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Western Carolina Student-Athetes Visit Nantahala School as a Part of Red Ribbon Week

Nov. 9, 2005

Cullowhee, N.C. - On Friday October 28, four Western Carolina University student-athletes had the opportunity to speak at the Nantahala School about staying drug free as a part of the national Red Ribbon Week. Four seniors, including David Berghoeffer, Jared Outing, and Corey Muirhead representing men's basketball, as well as Erika Danford from women's golf were accompanied by WCU Senior Women's Administrator, Dr. Jennifer Brown.

Upon arrival, the student-athletes were ushered into the library to speak to a packed house composed of over 100 students ranging from kindergarten to twelfth grade. The student-athletes took turns introducing themselves and giving reasons why they choose to stay drug and substance free.

"I knew that if I used illegal drugs and substances it would hurt my performance on the court," said Berghoeffer.

Muirhead added, "Peer-pressure is a very strong force, but if you want to be able to pursue your dreams, you have to realize that drugs can only hurt you."

Outing spoke of a high school teammate with lots of schools looking at him to play basketball in college. Because his friend chose to use drugs and got caught, the colleges were no longer interested in him.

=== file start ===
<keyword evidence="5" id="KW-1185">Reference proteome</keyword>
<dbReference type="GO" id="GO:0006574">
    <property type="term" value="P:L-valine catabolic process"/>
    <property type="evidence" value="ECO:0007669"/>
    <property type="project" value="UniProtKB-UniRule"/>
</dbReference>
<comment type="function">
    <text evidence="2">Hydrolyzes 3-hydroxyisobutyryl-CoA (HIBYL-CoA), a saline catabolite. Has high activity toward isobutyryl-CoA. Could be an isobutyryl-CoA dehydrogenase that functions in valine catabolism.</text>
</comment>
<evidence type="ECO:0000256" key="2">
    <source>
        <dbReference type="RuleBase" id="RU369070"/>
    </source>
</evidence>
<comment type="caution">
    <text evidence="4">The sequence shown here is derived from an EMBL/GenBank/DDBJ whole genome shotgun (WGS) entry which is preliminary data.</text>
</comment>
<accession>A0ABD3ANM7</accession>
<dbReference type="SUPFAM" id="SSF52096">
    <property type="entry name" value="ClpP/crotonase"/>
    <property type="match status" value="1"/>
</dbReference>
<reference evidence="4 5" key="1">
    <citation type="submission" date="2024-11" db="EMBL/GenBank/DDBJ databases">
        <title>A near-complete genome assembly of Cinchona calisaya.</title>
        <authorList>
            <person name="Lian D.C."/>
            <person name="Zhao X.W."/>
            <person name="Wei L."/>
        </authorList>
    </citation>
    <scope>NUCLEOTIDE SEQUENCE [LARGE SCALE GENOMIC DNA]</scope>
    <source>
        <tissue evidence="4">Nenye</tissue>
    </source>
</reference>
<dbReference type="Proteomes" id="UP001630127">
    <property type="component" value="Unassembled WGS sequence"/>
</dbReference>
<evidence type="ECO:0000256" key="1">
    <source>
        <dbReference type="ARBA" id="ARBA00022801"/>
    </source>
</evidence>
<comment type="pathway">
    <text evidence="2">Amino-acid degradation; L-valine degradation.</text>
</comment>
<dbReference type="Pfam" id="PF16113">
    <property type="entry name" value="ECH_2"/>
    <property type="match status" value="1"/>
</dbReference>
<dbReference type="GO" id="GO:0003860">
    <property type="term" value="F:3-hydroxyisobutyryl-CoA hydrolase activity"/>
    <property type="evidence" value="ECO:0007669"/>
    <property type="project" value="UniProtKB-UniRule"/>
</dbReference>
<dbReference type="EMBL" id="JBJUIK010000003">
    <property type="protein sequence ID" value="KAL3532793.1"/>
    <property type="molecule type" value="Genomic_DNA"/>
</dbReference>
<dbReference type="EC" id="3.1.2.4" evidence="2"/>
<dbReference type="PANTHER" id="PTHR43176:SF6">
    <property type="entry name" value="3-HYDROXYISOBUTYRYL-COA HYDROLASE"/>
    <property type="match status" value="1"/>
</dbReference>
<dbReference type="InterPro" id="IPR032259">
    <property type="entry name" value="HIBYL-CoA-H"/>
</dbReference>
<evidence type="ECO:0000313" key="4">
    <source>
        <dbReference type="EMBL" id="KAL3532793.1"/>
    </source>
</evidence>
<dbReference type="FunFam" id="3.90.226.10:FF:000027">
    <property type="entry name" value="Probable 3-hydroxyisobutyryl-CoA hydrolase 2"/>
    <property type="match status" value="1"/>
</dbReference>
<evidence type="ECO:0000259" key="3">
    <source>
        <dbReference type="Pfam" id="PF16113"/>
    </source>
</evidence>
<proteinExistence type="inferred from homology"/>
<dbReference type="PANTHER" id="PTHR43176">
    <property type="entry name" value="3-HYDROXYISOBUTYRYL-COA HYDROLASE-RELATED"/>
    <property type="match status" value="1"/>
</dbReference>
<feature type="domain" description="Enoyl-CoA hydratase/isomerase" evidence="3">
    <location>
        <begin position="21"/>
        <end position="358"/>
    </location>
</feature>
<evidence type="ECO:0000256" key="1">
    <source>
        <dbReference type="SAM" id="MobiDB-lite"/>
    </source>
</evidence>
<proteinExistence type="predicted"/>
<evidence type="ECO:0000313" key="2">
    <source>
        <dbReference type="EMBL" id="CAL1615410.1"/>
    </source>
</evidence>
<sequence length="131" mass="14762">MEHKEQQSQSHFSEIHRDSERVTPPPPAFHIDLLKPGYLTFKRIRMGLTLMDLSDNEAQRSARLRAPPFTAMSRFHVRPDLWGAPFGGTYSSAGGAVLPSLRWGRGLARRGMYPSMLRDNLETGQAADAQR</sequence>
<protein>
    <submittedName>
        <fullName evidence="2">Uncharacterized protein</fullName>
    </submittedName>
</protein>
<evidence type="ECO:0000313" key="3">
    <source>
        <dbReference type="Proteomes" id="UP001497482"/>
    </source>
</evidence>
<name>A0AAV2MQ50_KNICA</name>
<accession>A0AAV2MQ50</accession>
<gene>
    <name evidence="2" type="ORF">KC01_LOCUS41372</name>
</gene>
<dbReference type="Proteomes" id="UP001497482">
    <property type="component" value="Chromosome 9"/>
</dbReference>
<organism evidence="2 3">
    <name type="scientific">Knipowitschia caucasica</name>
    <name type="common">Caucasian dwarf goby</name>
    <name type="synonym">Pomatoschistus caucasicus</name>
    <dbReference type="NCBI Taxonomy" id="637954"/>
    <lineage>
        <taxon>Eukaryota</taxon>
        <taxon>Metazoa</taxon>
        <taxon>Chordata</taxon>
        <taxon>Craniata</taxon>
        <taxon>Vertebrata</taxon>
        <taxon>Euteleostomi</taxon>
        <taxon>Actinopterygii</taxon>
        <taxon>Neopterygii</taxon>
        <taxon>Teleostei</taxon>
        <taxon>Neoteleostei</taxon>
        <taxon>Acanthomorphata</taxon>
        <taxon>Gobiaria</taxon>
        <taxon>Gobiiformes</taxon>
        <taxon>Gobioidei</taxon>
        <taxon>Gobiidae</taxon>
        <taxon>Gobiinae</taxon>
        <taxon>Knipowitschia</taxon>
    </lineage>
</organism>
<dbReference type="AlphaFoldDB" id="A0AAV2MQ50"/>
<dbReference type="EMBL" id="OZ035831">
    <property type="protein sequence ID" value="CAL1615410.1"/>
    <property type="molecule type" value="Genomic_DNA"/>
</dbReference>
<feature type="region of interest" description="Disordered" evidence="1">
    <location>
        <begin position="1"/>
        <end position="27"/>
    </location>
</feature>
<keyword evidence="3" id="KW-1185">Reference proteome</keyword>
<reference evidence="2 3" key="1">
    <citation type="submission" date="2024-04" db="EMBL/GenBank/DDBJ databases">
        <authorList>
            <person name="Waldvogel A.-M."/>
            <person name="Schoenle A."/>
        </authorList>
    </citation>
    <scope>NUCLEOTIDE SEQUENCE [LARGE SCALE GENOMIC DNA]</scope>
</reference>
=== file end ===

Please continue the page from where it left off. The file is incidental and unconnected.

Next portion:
Catamount student-athletes pose with the Nantahala School children.


"If you ask around, everybody has a similar story. We all know people who had what it takes to play sports in college, but because of a stupid decision in high school, they were never given that chance," said Outing.

Danford asserted, "Unfortunately, in today's society perception is reality. Even if you are staying drug-free, but you associate with people who do use illegal substances, it is easy for outsiders to group you in and assume that you use drugs as well."

After speaking with the students for over an hour, the high school basketball team challenged the Catamounts to a friendly pick-up game. Everyone made their way to the gym, where the basketball trio provided an exhibition of slam dunks to rousing Ooo's and Ahh's from the Nantahala School students. A pick-up game was played and ended in a friendly tie. The Catamount Student-athletes ate lunch with the Nantahala students and answered more general questions about college life.

"This was an incredible opportunity for us to speak with children who are of an impressionable age. Hopefully, what we had to say today will impact at least one of their lives for the better," concluded Danford.

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